Ethan brings back guests Aarti Tejuja, Dr. Shanté Paradigm Smalls and David Perrin to follow up on where they are at nearly two years after the Shambhala community was transformed by scandal and an opportunity for growth.
This is the continuation of a conversation held in November of 2018 around the impact that allegations against Shambhala leader Sakyong Mipham Rinpoche had on themselves and their community.
Aarti Tejuja (she/her/they) is a mind/body healer, spiritual activist and coach, meditation and embodiment teacher, contemplative art instructor, student of the Buddhadharma, and a sacred space holder/facilitator. Aarti has also been a community organizer, youth mentor and advocate for those impacted by the justice system. Aarti worked for the Shambhala organization from 2007-2019, her last role being the Director of Social Engagement for Shambhala International. She currently co-owns a business, Joyful Ground which helps organizations develop a culture of authenticity by healing dynamics of race, gender, sexual orientation, classism, casteism, ableism, power dynamics, and hierarchy.
Dr. Shanté Paradigm Smalls is a student, practitioner, and teacher in the Tantric (Vajrayana) Buddhist tradition. Shanté began studying and practicing Buddhism at age 17 and has practiced in Zen, Sokka Gakkai International, Shambhala, and Bhumisparsha communities. Shanté trained from 2009 to 2015 as a teacher and was authorized to teach meditation and buddhadharma in 2015. Shanté is focused on the healing impact of meditation in Black & Indigenous communities, People of Color communities, LGBTQ+ communities, and incarcerated and recovery communities. Shanté is a Teacher on the Liberate App and teaches regularly on Weekly Dharma Gathering Online which they co-founded and curate. Shanté’s root guru is The Kongma Sakyong, Jamgön Mipham Rinpoche*. Shanté is currently studying with Lama Rod Owens and Lama Justin von Budjoss co-founders of Bhumisparsha. *NB: In 2018, credible allegations of sexual misconduct and abuse were revealed against Sakyong Mipham Rinpoche (More Details). Learn more about Shanté at shanteparadigm.com
David Perrin (he/him) is a meditation teacher, mentor, and creative arts therapist. For over two decades he has practiced and studied in the Shambhala tradition. In addition to teaching in Shambhala, David has served as MNDFL Head Teacher and Director of MNDFL Teacher Training collaborating with Senior Advisor Reverend angel Kyodo williams, as well as cofounder of MNDFL ED schools-based program. He is a member of the Presence Collective, a group dedicated to personal transformation, social justice, and collective liberation. He co-teaches Radical.Roots, a deep practitioner training with Megan Mook, and has taught with Weekly Dharma Gathering, an online meditation community. David has taught throughout New York City at schools, corporations, and nonprofits. Learn more at davidbperrin.com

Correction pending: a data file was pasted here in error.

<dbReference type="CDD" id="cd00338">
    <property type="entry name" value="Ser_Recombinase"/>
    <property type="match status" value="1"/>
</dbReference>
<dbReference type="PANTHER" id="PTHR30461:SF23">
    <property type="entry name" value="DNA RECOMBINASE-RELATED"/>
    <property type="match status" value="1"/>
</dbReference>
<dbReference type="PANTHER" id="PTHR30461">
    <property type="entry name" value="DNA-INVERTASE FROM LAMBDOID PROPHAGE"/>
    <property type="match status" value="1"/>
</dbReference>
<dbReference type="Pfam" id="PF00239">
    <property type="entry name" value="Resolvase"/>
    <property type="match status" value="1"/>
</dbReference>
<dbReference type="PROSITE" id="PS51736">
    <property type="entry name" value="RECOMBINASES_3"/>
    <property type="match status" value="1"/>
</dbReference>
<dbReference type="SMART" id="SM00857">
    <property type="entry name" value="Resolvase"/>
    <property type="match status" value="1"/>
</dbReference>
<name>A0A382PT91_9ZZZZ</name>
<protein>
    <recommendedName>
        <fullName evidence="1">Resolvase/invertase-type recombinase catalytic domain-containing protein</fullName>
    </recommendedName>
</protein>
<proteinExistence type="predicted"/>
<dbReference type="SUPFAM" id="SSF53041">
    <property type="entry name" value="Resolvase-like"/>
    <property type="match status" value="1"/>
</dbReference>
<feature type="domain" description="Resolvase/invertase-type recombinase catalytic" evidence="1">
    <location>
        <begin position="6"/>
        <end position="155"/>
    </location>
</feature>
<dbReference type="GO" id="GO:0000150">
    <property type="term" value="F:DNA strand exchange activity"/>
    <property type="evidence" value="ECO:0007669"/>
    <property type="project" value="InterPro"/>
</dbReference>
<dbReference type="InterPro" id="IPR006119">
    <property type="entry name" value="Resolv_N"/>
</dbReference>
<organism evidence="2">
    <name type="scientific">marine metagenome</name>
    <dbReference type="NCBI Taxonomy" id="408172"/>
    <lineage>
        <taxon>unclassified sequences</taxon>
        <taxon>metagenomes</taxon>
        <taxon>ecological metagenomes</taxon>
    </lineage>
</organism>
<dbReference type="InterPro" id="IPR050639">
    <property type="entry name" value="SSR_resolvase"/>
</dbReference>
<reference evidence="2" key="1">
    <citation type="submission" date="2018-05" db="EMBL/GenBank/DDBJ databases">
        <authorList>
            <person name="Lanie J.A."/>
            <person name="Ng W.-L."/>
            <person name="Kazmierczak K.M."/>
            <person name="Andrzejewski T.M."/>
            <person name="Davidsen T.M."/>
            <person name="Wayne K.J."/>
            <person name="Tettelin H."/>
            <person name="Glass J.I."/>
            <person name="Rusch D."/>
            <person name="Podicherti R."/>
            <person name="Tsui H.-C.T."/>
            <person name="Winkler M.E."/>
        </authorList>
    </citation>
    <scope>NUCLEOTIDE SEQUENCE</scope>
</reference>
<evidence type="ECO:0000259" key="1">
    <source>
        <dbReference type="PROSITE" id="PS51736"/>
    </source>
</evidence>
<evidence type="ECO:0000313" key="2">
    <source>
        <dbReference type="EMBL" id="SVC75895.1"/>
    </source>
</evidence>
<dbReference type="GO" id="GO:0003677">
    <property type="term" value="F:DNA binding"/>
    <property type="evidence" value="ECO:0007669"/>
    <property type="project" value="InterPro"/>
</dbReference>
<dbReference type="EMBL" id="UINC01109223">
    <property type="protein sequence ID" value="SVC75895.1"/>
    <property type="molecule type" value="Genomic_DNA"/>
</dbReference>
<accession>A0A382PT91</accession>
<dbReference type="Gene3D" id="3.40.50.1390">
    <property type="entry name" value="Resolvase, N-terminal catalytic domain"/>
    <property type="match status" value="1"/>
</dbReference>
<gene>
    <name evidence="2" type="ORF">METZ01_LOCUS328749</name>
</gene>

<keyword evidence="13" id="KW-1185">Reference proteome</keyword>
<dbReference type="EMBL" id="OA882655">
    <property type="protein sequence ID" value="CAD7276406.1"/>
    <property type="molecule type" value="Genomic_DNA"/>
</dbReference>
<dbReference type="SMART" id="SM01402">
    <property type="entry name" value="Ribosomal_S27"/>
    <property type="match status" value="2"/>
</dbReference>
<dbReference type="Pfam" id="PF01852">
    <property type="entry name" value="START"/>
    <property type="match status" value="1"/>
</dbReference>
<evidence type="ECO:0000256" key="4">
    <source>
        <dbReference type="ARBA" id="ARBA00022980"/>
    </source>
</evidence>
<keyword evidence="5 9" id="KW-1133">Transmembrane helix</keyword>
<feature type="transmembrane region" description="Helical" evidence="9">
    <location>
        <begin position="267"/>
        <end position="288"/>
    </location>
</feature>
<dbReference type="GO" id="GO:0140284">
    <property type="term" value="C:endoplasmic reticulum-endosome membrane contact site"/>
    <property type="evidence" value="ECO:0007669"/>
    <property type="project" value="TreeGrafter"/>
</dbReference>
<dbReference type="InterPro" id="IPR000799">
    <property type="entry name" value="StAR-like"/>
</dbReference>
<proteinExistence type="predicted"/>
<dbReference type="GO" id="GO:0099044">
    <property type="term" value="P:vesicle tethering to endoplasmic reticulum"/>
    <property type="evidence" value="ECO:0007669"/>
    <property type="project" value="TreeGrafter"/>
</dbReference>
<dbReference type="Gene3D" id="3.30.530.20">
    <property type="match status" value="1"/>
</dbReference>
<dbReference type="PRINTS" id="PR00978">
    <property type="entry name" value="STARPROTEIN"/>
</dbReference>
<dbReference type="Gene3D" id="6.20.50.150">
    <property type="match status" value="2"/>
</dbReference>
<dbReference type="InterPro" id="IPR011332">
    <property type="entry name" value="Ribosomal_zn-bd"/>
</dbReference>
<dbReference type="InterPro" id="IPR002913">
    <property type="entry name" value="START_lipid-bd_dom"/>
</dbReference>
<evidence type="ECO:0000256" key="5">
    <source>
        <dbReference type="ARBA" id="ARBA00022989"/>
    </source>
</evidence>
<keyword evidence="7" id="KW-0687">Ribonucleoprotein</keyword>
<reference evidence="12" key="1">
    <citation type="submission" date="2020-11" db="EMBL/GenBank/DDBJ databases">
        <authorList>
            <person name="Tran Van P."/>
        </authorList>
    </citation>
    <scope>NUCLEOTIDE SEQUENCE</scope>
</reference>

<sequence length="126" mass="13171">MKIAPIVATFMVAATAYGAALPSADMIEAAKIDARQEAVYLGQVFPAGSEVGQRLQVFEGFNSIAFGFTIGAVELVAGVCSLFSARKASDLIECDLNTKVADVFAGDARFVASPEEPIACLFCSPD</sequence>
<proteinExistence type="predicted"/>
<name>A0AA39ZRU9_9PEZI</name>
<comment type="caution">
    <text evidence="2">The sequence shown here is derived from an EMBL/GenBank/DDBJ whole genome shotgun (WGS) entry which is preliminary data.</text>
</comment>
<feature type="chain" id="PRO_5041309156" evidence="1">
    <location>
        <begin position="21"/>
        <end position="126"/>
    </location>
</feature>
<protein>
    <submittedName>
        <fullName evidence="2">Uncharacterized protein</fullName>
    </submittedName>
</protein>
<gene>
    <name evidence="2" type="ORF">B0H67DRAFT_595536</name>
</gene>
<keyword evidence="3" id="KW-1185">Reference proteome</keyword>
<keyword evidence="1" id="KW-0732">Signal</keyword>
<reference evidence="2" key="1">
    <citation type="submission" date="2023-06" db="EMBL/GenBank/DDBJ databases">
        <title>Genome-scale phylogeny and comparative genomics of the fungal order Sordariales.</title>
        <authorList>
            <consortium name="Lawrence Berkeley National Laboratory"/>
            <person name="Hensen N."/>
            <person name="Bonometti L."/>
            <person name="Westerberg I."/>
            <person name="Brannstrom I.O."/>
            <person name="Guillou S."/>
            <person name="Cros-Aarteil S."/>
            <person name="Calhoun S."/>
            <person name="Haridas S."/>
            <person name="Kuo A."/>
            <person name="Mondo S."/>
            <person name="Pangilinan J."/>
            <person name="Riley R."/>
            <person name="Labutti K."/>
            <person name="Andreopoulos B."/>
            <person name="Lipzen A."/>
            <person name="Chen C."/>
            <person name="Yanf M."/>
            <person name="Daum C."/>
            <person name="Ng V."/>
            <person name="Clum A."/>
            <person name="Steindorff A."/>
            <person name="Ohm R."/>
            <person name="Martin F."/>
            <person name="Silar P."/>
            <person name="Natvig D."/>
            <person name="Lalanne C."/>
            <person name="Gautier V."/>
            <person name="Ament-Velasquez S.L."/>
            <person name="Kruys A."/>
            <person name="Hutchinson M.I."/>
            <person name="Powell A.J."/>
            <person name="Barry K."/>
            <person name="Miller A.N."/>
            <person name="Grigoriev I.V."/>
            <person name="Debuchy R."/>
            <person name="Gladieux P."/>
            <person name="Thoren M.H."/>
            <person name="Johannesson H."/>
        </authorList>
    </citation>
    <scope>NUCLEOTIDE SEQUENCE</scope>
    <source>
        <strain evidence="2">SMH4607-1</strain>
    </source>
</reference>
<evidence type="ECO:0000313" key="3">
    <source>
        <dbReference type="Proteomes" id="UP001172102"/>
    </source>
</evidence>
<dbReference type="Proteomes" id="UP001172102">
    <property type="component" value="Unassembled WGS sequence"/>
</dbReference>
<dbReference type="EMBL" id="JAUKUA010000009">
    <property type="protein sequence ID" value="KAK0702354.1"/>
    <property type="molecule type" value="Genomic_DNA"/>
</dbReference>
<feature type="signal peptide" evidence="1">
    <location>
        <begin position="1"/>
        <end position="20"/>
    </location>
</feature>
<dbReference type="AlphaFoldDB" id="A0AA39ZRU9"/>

Sitting With A Lot
What has been the process of healing and some of the challenges that the group has faced since the public revelation of abuse and misconduct by Shambhala’s former, leader Sakyong Mipham Rinpoche? We get an update from each person on their path forward since we last heard from them on the matter.
“I feel like in many areas of my life I have been called to hold a lot of questions, which can be very difficult. So I have been sitting with a lot of open-ended questions, which sometimes can read both internally and from the outside as not committing to something – but for me, it is the truth of my situation. The truth that there are things that do not have immediate answers and take a lot of feeling into and holding.” – Dr. Shanté Paradigm Smalls
What Comes After Shambhala? (14:45)
Our group shares where they are at in relation to Shambhala as an organization. They look at what they have taken away from their experiences with Shambhala and what they have had to let go of as they grow.
“What I am taking with me is a renewed commitment to the heart of why I got brought into Shambhala and trying to leave behind the idea that everything points in one direction. To leave behind the idea that the experience of liberation is going to be the same for everybody, that it is going to look the same.” – David Perrin
In & Out (38:30)
The group speaks about how their change in relationship with the Shambhala organization has affected their approach to practice and the direction that they wish to move forward.
“I grew up in this Indian culture and then I was in Shambhala for twelve years. I am not going to take what I learned from twelve years and just put it aside now because crazy stuff is happening – now that is part of me. All that I learned, all I got from my teacher, all that I went through is all now part of me. It lives now in this body. It lives in this heart.” – Aarti Tejuja
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Statement from Sakyong Mipham, Nov 2018:
To the Shambhala Community,
In a state of complete heartbreak, I write to you, humble, embarrassed, and thoroughly apologetic for disappointing you. I feel a tremendous amount of sorrow for the pain, confusion, and anger that our sangha is experiencing. I accept accountability for this pain, and want to express my commitment to personal growth…
…Personal development and learning is a lifelong process and I know that I must continuously apply myself and hear the feedback that I am getting. I feel tremendous regret and sadness, and I commit myself to continuing this healing. Our teachings advise that we do not give up on ourselves or on each other. I am realizing that I have much to learn and am committed to that process. I hope that by my doing this, our Shambhala community and organization can evolve, and become a true place of kindness, respect, and dignity. I am here for you, and am thinking of you always.